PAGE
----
The Turkish Armed Forces consist of the General Staff, the Land Forces, the Naval Forces and the Air Force. The Chief of the General Staff is appointed by the President. The President is responsible to the Parliament for matters of national security and the adequate preparation of the armed forces to defend the country. However, the authority to declare war and to deploy the Turkish Armed Forces to foreign countries or to allow foreign armed forces to be stationed in Turkey rests solely with the Parliament.
Every fit male Turkish citizen otherwise not barred is required to serve in the military for a period ranging from three weeks to a year, dependent on education and job location. Turkey does not recognize conscientious objection and does not offer a civilian alternative to military service.
Turkey has the second-largest standing military force in NATO, after the United States, with an estimated strength of 890,700 military personnel as of February 2022.
Turkey is one of five NATO member states which are part of the nuclear sharing policy of the alliance, together with Belgium, Germany, Italy, and the Netherlands. A total of 90 B61 nuclear bombs are hosted at the Incirlik Air Base, 40 of which are allocated for use by the Turkish Air Force in case of a nuclear conflict, but their use requires the approval of NATO.
Turkey has participated in international missions under the United Nations and NATO
The Turkish Armed Forces have a relatively substantial military presence abroad,
In the latter half of the 1970s, Turkey suffered from political violence between far-left and far-right militant groups, which culminated in the military coup of 1980. The Kurdistan Workers' Party (PKK, designated a terrorist organization by Turkey, the United States, and the European Union) was founded in 1978 by a group of Kurdish militants led by Abdullah Öcalan, seeking the foundation of an independent Kurdish state based on Marxist-Leninist ideology. The initial reason given by the PKK for this was the oppression of Kurds in Turkey. A full-scale insurgency began in 1984, when the PKK announced a Kurdish uprising. With time the PKK modified its demands into equal rights for ethnic Kurds and provincial autonomy within Turkey. Since 1980, the Turkish parliament stripped its members of immunity from prosecution, including 44 deputies most of which from the pro-Kurdish parties.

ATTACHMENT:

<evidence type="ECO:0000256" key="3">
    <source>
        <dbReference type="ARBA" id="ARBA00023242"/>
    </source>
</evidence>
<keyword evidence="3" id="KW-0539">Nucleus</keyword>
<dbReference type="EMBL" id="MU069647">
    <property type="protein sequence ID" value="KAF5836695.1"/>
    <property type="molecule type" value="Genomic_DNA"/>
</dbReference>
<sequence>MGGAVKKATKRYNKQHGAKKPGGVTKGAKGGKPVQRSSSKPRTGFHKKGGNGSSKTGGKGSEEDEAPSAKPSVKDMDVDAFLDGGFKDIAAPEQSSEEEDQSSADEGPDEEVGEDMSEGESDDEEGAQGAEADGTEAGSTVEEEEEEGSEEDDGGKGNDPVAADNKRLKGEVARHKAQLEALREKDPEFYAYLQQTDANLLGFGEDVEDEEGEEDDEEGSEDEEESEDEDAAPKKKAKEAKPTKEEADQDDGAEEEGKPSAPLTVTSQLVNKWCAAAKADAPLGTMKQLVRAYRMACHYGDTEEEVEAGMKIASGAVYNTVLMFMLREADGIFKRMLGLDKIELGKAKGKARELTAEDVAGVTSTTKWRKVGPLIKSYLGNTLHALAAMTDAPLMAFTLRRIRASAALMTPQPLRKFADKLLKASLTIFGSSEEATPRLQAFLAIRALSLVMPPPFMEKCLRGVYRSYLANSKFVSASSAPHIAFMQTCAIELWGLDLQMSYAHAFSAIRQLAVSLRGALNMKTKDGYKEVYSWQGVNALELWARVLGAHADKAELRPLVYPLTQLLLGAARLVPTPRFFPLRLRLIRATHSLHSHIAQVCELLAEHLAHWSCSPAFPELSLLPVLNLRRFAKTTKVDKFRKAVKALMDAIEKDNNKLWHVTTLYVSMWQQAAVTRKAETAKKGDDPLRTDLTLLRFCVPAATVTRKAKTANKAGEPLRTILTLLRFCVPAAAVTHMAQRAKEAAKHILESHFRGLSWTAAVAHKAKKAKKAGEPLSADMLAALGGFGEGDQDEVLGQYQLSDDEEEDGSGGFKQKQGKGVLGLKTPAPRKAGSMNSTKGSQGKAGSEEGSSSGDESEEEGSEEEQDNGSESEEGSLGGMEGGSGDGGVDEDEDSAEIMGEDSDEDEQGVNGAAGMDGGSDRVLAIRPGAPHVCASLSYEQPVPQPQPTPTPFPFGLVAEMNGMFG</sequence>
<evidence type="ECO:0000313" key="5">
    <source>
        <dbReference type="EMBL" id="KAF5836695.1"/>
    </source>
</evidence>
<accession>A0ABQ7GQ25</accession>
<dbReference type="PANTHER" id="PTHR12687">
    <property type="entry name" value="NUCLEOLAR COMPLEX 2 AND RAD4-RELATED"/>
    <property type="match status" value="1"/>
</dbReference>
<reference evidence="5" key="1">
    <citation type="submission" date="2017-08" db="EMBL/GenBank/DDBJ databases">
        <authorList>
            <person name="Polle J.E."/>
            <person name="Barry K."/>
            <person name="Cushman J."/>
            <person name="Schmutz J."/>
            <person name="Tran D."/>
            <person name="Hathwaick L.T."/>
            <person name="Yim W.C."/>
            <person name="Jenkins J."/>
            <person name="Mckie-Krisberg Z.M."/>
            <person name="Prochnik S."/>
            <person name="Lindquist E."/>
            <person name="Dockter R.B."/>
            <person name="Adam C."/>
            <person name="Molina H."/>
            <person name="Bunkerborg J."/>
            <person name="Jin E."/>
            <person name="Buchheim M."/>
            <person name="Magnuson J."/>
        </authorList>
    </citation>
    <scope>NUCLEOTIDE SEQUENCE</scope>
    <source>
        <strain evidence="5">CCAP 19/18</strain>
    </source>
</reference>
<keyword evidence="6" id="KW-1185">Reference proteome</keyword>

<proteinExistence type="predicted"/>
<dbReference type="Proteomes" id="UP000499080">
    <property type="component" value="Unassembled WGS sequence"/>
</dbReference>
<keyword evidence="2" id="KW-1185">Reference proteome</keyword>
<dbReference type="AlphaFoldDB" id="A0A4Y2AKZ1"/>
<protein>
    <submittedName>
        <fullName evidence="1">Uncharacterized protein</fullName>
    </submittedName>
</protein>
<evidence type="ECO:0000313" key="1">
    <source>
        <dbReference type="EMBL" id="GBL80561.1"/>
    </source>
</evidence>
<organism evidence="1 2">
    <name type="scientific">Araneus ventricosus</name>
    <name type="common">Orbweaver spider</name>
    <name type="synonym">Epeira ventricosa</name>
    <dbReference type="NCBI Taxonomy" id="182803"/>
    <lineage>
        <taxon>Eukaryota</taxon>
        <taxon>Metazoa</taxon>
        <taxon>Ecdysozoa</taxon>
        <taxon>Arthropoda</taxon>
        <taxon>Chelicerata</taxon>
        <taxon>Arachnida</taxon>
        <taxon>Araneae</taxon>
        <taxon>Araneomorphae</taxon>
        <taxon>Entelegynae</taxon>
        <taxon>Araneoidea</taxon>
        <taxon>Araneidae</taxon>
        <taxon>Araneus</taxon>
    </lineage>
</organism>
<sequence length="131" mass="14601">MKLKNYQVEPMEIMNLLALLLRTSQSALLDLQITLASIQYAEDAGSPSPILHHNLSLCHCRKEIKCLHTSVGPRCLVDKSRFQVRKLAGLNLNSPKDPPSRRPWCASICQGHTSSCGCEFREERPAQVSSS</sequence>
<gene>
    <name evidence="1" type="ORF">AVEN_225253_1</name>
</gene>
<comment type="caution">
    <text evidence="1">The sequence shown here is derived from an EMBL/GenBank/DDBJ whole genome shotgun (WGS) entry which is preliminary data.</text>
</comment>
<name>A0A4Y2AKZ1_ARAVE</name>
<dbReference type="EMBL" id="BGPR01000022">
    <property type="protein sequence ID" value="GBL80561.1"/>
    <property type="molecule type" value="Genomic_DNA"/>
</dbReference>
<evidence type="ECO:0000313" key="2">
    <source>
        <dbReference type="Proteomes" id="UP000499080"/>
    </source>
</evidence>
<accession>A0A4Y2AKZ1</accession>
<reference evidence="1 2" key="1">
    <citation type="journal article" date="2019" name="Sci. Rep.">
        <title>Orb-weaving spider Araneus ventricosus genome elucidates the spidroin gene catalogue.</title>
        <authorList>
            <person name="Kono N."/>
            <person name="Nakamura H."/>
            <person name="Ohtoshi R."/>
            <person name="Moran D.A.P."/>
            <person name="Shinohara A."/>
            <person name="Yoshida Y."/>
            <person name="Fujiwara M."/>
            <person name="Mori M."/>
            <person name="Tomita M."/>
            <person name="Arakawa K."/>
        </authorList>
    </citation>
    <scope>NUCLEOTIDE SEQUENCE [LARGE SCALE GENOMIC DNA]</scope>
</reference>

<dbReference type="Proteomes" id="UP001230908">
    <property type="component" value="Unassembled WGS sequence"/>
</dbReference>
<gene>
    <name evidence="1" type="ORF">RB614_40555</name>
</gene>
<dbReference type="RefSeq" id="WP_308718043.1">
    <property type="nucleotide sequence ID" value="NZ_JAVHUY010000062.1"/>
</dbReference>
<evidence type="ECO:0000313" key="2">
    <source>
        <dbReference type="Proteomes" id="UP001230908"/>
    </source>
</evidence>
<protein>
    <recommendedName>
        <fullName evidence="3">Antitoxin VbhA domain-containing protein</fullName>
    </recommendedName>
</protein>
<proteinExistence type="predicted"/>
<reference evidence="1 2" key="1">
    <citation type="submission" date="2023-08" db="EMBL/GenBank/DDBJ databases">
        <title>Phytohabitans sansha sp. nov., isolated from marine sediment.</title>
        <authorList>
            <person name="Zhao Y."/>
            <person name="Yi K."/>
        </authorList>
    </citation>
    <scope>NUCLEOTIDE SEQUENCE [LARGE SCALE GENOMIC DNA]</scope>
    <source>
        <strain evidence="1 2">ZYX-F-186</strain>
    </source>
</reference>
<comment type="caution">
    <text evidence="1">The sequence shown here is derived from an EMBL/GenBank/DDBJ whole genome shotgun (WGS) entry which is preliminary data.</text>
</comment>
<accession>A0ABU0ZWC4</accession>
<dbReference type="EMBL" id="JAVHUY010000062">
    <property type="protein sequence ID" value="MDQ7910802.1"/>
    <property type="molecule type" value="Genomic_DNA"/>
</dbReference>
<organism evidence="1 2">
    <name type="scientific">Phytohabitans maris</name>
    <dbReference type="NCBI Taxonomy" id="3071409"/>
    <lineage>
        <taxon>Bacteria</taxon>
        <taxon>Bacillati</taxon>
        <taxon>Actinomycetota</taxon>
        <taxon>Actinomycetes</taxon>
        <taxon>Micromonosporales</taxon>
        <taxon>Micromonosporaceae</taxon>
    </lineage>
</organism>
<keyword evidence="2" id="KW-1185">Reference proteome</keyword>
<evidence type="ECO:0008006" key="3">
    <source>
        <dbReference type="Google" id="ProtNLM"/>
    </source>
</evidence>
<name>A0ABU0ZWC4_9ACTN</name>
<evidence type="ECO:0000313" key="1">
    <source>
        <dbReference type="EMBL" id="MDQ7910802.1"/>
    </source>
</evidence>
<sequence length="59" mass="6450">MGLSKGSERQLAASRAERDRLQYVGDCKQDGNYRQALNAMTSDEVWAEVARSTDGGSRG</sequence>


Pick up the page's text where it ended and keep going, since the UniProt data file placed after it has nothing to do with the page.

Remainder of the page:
On 20 May 2016, the Turkish parliament stripped almost a quarter of its members of
When the annual Istanbul Pride was inaugurated in 2003, Turkey became the first Muslim-majority country to hold a gay pride march. Since 2015, all types of parades at Taksim Square and İstiklal Avenue (where, in 2013, the Gezi Park protests took place) have been denied permission by the AKP government, citing security concerns, but hundreds of people have defied the ban each year. Critics have claimed that the bans were in fact ideological.
Turkey is a
Turkey is divided into seven geographical regions:
East Thrace, the European portion of Turkey, is located at the easternmost edge the Balkans. It forms the border between Turkey and its neighbors Greece and Bulgaria. The Asian part of the country mostly consists of the peninsula of Anatolia, which consists of a high central plateau with narrow coastal plains, between the Köroğlu and Pontic mountain ranges to the north and the Taurus Mountains to the south.
Far from the coast the climate of Turkey tends to be continental but elsewhere temperate, and has become hotter, and drier in parts. There are many species of plants and animals.
Most of Turkey is vulnerable to
Renowned domestic animals from
The coastal areas of Turkey bordering the
Mountains close to the coast prevent Mediterranean influences from extending inland, giving the central Anatolian
Turkey is a
As of September 2021[update], the foreign currency reserves of the Turkish Central Bank were $74.9 billion (an 8.1% increase compared to the previous month), its gold reserves were $38.5 billion (a 5.1% decrease compared to the previous month), while its official reserve assets stood at $121.3 billion. As of October 2021[update], the foreign currency deposits of the citizens and residents in Turkish banks stood at $234 billion, equivalent to around half of all deposits.